The Set List
By Brian Washburn
Lauren de Miranda may be about to find the kind of success not linked to many Northwest Arkansas musicians. Yes, we have had those who have hit it big in the country music sector, the national alternative rock scene and a few emerging hip hop stars, but the kind of fame de Miranda is embarking on is the kind that could rocket her to national fame, screaming pre-teens and a hefty paycheck if it all goes as planned. You know, the kind of fame endured by Miley Cyrus, the Jonas Brothers and every other pop superstar Disney and the major music industry seems to be throwing our way these days.
De Miranda recently signed a deal with Bus Radio, a concept that puts popular music and radio stations into elementary, junior high and high school buses throughout the nation. While the radio station’s content varies depending on the age group, it usually contains Billboard’s top 40, as well as certain public service announcements and DJs.
De Miranda landed the gig not based on connections or by bribing anyone. No, she landed the gig of playing to a audience larger than any LA radio station the same way she has garnered fans for the past few years in NWA: her music, a poppy, upbeat rock in the vein of Kelly Clarkson, Pink and, yes, Miley Cyrus.
“(Bus Radio) decided to choose an independent artist to release music through the Bus Radio format. They searched across the country and I was chosen after they found my music,” de Miranda said.
The Arkansas native has been flying back and forth to Los Angeles for the past year and has started recording a few songs with some big name producers including one who produced High School Musical, Hannah Montana and whose projects have gone more than 17 times platinum. But the pop singer says she will not have a full-length album out on a major label anytime soon.
“There has been one label that has been following closely and reaches out every month and checks in, and a couple others showing interest. But independently getting radio airplay is huge, especially to over one million kids and big audiences without a label,” de Miranda said. “If it continues on a path like that, working with brands and marketing and ads, then I am open to staying independent.”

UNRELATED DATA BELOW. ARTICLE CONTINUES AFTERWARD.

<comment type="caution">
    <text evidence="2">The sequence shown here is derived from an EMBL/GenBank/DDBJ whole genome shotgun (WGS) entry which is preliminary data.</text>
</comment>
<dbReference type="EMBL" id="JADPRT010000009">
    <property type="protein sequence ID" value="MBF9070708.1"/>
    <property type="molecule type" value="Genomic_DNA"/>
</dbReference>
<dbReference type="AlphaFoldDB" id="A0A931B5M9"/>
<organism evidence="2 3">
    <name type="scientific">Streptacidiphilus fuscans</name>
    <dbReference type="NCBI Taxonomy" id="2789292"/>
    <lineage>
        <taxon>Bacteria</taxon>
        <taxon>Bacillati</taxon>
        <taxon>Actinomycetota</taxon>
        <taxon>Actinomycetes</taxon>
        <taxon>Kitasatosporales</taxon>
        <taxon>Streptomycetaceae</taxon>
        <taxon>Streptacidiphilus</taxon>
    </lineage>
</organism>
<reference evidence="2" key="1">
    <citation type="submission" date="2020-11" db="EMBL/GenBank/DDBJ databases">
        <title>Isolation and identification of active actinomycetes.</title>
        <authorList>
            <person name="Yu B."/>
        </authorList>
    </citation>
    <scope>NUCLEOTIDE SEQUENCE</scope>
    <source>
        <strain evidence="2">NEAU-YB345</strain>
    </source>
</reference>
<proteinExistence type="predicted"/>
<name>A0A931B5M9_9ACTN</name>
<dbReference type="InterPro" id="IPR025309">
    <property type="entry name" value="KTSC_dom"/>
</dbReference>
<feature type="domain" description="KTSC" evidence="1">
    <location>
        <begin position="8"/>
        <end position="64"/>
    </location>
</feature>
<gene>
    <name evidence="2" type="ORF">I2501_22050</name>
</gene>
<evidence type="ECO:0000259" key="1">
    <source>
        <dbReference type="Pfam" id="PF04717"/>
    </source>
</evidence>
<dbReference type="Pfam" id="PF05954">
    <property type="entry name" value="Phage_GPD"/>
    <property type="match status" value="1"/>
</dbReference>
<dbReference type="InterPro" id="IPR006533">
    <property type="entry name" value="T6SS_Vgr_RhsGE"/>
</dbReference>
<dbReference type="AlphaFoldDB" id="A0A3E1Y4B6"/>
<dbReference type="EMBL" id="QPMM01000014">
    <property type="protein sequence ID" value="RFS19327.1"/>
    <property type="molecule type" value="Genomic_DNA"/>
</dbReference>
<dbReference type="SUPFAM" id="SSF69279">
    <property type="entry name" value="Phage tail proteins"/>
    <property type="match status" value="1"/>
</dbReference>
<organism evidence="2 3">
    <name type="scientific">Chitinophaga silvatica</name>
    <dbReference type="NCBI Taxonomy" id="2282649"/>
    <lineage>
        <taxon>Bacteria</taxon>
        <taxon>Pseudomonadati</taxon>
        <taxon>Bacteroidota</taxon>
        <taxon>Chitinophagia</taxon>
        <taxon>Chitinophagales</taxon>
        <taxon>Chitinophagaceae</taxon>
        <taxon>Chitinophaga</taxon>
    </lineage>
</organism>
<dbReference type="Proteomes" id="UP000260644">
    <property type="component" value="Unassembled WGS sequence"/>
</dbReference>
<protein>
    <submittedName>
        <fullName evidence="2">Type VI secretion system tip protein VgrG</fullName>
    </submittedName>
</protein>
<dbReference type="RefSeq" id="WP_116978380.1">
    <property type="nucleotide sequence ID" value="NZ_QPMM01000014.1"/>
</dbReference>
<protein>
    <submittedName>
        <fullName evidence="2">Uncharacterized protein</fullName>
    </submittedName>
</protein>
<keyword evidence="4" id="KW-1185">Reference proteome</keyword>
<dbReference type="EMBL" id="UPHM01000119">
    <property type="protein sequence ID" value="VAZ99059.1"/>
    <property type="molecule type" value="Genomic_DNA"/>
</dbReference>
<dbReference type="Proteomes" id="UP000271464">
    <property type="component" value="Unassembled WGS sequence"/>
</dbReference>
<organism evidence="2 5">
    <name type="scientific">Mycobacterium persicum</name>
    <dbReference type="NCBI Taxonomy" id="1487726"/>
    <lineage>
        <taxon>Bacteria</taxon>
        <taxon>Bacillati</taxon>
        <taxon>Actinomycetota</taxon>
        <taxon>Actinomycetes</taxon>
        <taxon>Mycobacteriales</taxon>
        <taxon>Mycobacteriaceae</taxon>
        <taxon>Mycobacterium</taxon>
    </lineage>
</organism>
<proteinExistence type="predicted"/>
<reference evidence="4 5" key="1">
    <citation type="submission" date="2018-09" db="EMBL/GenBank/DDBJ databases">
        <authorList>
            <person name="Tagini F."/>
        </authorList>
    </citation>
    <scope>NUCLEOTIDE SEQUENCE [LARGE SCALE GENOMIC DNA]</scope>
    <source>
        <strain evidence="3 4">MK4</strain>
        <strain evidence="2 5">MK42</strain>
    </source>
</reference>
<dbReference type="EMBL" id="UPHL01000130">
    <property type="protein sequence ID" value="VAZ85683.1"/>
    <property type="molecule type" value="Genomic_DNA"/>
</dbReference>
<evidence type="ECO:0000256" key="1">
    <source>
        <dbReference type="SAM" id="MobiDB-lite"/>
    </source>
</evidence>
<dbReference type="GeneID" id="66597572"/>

Though the current state of the music industry seems to be in turmoil and backlash, one aspect has been thriving: the Disney generation of pop-rock stars that seem to have pre-teens everywhere going nuts. While this might turn off a songwriter and alt-acoustic rock enthusiast like de Miranda (Ben Harper is one of her biggest inspirations), she embraces whatever genre she is placed in and whoever is drawn to her music.
“Pop music in general appeals to a younger demographic, and generally speaking a lot of interest from younger group sponsorships reaches younger audiences,” de Miranda said. “That age group is really open and true fans. They like the music and follow you and want to know what’s next. They are active in your life and career. I really enjoy that demographic and age group.”
The pre-teen age group that are starting to follow de Miranda through different means of social networking are going to have to keep on their toes in the upcoming year, as de Miranda has many things in the work, including new songs, heading into the studio with platinum producers, rising to the top of the MTV soundtrack chart and she has even been talked to about acting in a couple of film and TV gigs, which she already has experience.
Whatever comes next for Lauren de Miranda, it is sure to bring much hype and hysteria to the Arkansas pop star’s career, especially with the pandemonium stirred by the peers she has chosen to follow.